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End Of The Construction

The first complete Panama Canal passage by a self-propelled, oceangoing vessel took place on January 7, 1914.  The Alexandre La Valley, an old French crane boat that had previously been brought from the Atlantic side now came through the Pacific locks.

With the end of construction nearing, the Canal team began to disassemble and go on to other things.  Thousands of workers were laid off, townsites were abandoned and moved with hundreds of buildings disassembled or demolished.  Gorgas resigned from the Canal commission to help fight pneumonia among workers in the South African gold mines, following which he was made surgeon general of the Army.  Effective April 1, 1914, the Isthmian Canal Commission ceased to exist and a new administrative entity, the Canal Zone Governor, was officially established.  Colonel Goethals became the first Governor of the Panama Canal, unanimously confirmed by the Senate.

Plans were made for a grand celebration to appropriately mark the official opening of the Panama Canal on August 15, 1914.  A fleet of international warships was to assemble off Hampton Roads on New Year’s Day 1915, then sail to San Francisco through the Panama Canal, arriving in time for the opening of the Panama-Pacific International Exposition, a world’s-fair type celebration.  But no such grand opening occurred.   Although the Panama Pacific Exposition went on as planned, World War I forced cancellation of planned festivities at the Canal.  The grand opening was a modest affair with the Canal cement boat Ancon, piloted by Captain John A. Constantine, the Canal’s first pilot, making the first official transit.  There were no international dignitaries in attendance.  Observing the transit from shore, Goethals followed its progress by railroad.

The Panama Canal cost Americans around $375,000,000, including the $10,000,000 paid to Panama and the $40,000,000 paid to the French company.  It was the single most expensive construction project in United States history to that time.  Fortifications cost extra, about $12,000,000.

Amazingly, unlike any other such project on record, the American canal had cost less in dollars than estimated, with the final figure some $23,000,000 below the 1907 estimate, in spite of landslides and a design change to a wider canal.

Even more amazing is that this huge, complex and unprecedented project was carried out without any of the scandal or corruption that often plagues such efforts, nor has any hint of scandal ever come to light in subsequent years.

There was, of course, also a cost in lives.  According to hospital records, 5,609 lives were lost from disease and accidents during the American construction era.  Adding the deaths during the French era would likely bring the total deaths to some 25,000 based on an estimate by Gorgas.  However, the true number will never be known, since the French only recorded the deaths that occurred in hospital.


By July 1, 1914, a total of 238,845,587 cubic yards had been excavated during the American construction era.  Together with some 30,000,000 cubic yards excavated by the French, this gives a total of around 268,000,000 cubic yards, or more than four times the volume originally estimated for de Lesseps’ sea level canal.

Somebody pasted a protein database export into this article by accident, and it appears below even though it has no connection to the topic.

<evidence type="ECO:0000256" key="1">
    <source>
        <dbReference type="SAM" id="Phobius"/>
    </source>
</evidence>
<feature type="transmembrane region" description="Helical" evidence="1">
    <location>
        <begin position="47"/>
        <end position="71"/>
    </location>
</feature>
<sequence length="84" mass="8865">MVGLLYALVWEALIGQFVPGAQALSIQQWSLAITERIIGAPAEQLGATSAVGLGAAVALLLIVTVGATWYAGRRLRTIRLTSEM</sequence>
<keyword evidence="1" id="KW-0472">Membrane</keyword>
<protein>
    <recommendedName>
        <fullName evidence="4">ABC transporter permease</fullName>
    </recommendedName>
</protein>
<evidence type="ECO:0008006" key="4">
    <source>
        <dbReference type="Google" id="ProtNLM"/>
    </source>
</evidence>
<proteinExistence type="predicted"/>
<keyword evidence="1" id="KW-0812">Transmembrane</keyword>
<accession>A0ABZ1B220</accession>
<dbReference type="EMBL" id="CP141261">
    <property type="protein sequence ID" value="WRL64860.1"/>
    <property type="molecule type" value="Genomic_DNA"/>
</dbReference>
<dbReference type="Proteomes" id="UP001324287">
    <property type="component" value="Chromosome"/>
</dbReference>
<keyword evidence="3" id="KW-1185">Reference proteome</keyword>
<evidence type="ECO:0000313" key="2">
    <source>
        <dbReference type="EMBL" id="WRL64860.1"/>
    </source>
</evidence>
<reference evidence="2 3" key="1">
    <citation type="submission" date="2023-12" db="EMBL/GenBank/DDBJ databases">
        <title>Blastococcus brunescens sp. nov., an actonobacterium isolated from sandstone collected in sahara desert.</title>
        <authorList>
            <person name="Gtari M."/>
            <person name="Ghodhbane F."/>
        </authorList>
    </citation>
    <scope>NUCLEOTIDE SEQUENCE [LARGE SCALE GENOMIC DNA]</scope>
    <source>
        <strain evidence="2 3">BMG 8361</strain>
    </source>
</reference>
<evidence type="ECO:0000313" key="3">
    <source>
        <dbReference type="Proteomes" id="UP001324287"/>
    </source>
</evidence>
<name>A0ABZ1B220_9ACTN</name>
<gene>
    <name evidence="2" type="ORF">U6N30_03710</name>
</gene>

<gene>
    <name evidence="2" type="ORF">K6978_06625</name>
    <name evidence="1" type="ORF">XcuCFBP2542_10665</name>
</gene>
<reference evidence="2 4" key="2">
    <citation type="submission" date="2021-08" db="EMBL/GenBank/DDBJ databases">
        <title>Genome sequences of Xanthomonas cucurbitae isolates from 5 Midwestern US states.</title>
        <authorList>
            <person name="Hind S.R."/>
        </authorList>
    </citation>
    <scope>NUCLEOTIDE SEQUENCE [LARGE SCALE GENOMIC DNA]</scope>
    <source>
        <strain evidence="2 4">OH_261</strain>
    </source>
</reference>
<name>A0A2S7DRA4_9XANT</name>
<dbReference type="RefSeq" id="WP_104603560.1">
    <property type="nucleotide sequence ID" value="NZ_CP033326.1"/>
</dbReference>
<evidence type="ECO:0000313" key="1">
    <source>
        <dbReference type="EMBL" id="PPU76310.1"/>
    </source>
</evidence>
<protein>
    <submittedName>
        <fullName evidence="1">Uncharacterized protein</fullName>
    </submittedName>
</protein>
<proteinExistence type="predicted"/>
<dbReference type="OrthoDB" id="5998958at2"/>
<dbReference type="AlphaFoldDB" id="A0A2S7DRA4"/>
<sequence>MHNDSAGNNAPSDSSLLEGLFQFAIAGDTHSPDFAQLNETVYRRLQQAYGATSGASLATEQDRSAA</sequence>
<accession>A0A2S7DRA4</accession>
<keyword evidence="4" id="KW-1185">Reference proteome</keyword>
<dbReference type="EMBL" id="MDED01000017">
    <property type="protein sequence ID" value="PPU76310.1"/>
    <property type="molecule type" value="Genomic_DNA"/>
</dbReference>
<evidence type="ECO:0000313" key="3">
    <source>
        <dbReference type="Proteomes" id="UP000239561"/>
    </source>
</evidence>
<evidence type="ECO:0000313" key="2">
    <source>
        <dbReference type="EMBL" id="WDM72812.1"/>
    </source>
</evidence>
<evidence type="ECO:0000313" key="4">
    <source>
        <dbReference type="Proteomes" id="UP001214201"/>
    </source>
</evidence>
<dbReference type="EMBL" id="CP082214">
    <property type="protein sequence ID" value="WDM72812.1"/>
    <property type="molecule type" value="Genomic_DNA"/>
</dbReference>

Roosevelt is widely given credit for building the Panama Canal, and he likely never disputed the claim.  However, of the three presidents whose terms coincided with Canal construction – Roosevelt, Howard  Taft and Woodrow Wilson – it was Taft who provided the most active, hands-on participation over the longest period.  Taft visited Panama five times as Roosevelt’s Secretary of War and made two more trips while President.   He also hired John Stevens and, when Stevens resigned, recommended Goethals.  When Taft replaced Roosevelt in the White House in 1909, canal construction was only at the halfway mark.  Goethals, however, was to write, “The real builder of the Panama Canal was Theodore Roosevelt.”

The following words of Theodore Roosevelt are engraved in a plaque on display in the Rotunda of the Administration Building, and more than anything else convey his personal philosophy and the spirit of his thinking about the achievement at Panama:

“It is not the critic who counts, not the man who points out how the strong man stumbled, or where the doer of deeds could have done them better.  The credit belongs to the man who is actually in the arena; whose face is marred by dust and sweat and blood; who strives valiantly, who errs and comes short again and again; who knows the great enthusiasms, the great devotions, and spends himself in a worthy cause; who, at the best, knows in the end the triumph of high achievement; and who, at the worst, if he fails, at least fails while daring greatly, so that his place shall never be with those cold and timid souls who know neither victory nor defeat.”

David McCullough in his book “The Path Between the Seas,” wrote:  “The creation of a water passage across Panama was one of the supreme human achievements of all time, the culmination of a heroic dream of over four hundred years and of more than twenty years of phenomenal effort and sacrifice.  The fifty miles between the oceans were among the hardest ever won by human effort and ingenuity, and no statistics on tonnage or tolls can begin to convey the grandeur of what was accomplished.  Primarily the canal is an expression of that old and noble desire to bridge the divide, to bring people together.  It is a work of civilization.”